It’s now 20 years since The Netherlands became the first country to introduce same sex marriage in 2001. However, it now looks as though the list of countries affording marriage equality to their citizens has stalled – only Switzerland, Venezuela and the Czech Republic look likely candidates –  examples of countries taking the opposite path are not uncommon, for example Estonia is even proposing a referendum to ban same sex marriage from their constitution, joining many other Eastern European countries to have done so.

Even with an incredibly pro-LGBT US President, 2021 is already the year where more anti-LGBT+ laws have been passed in the US than ever before. This can be seen as part of Trump’s enduring legacy which could affect Human Rights in that country for decades, aggravated by the untimely death of Ruth Bader Ginsburg and her less liberal replacement at the US Supreme Court. Examples of these setbacks include anti-LGBT+ education bills in both Montana and Tennessee and “religious refusal bills” allowing businesses to openly discriminate against the LGBT+ community in Arkansas, Montana and South Dakota.

Further afield, Brunei was recently given the status of a “Green” country for travel purposes by the UK government. However, the prospect of visiting the country is far less appealing to the LGBT+ community as the nation reintroduced the death penalty in 2019 for sexual activity between men. After international protest, a moratorium was announced, but other penalties still apply, and include caning and imprisonment for women.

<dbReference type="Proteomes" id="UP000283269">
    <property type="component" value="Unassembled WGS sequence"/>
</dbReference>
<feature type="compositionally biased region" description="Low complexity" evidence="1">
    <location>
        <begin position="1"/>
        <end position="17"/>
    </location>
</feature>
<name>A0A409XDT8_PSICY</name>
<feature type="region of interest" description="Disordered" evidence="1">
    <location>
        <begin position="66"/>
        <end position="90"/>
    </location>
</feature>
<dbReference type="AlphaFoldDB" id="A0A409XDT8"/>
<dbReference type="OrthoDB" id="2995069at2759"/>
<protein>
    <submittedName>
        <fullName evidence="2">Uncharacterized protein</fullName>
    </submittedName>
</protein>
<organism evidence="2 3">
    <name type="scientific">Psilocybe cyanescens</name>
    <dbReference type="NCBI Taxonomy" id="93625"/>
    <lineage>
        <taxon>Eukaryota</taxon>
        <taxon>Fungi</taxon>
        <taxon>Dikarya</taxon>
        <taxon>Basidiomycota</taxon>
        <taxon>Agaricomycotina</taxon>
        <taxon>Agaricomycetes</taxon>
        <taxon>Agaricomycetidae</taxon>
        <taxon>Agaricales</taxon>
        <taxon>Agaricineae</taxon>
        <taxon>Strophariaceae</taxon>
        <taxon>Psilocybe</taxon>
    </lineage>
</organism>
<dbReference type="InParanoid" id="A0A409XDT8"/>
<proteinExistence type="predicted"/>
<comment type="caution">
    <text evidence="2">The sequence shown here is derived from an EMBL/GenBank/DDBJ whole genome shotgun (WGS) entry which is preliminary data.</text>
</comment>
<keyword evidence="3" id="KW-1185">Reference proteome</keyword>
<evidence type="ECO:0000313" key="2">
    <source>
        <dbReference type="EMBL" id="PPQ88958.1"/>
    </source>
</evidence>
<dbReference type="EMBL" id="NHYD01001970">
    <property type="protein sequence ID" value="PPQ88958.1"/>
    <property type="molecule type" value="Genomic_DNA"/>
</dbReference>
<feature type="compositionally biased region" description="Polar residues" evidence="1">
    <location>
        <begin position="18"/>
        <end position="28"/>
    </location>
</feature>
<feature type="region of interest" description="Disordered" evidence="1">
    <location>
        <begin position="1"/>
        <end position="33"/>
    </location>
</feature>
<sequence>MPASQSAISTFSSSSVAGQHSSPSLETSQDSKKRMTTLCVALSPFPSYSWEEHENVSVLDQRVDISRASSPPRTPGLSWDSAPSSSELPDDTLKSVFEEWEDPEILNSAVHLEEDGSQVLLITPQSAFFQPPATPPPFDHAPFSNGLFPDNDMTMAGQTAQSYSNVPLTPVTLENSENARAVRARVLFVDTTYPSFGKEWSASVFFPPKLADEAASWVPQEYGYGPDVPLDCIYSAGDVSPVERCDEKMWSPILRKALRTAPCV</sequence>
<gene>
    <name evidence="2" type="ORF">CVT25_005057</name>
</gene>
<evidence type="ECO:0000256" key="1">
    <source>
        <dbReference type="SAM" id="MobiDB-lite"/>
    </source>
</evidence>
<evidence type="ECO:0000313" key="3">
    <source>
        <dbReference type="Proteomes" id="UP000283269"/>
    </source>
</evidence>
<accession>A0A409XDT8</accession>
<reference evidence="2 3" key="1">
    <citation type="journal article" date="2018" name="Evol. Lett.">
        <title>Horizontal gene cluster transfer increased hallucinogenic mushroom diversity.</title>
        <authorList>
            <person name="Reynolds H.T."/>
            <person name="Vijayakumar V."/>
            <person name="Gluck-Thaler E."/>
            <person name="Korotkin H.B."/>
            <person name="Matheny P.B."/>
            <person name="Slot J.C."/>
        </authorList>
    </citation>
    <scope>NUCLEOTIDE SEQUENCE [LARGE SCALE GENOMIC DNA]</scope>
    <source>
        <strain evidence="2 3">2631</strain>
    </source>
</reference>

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In Africa, it is well documented that Commonwealth countries still have antiquated Victorian laws on their statute books causing misery for their LGBT+ citizens. Unfortunately the torment doesn’t stop there: the former French colony of Cameroon has just sentenced a transgender couple to a five year jail term stemming from how they were dressed in a restaurant.

Back in Europe, less than a month ago, Normunds Kindzulis, a gay Latvian paramedic was burnt to death in a homophobic arson attack. Sadly, the UK leaving the EU and so many other European organisations makes our voice so much less powerful in combating such crimes. Normunds’ death adds to the ever growing list of people killed around the world for their sexual orientation or gender identity. This month, Lindolfo Kosmaki was shot and burned to death in Brazil and in Iran, Alireza Fazeli Monfared was beheaded by his own family in a so-called “honour-killing” after they discovered his sexual orientation. Stories like these can be found around the world far too often.

In the UK, the recent elections saw Andy Street re-elected as the openly gay West Midlands mayor without his sexuality being an issue, a brighter spot in an increasingly distressing scenario. However, Owen Hurcum, the newly appointed mayor of Bangor has received a torrent of online abuse due to being the first non-binary mayor, once again highlighting the need to fight against this scourge of intolerance.

The world will only find peace once we can all agree to disagree and work out how to live together. Of course we should all be treated equally, but that doesn’t mean we should all be the same. That would stop us growing and discovering what it is to be human. It looks like the need for IDAHOBIT day won’t go away anytime soon, but let’s hope that there will be a time when it can be relegated to the history books.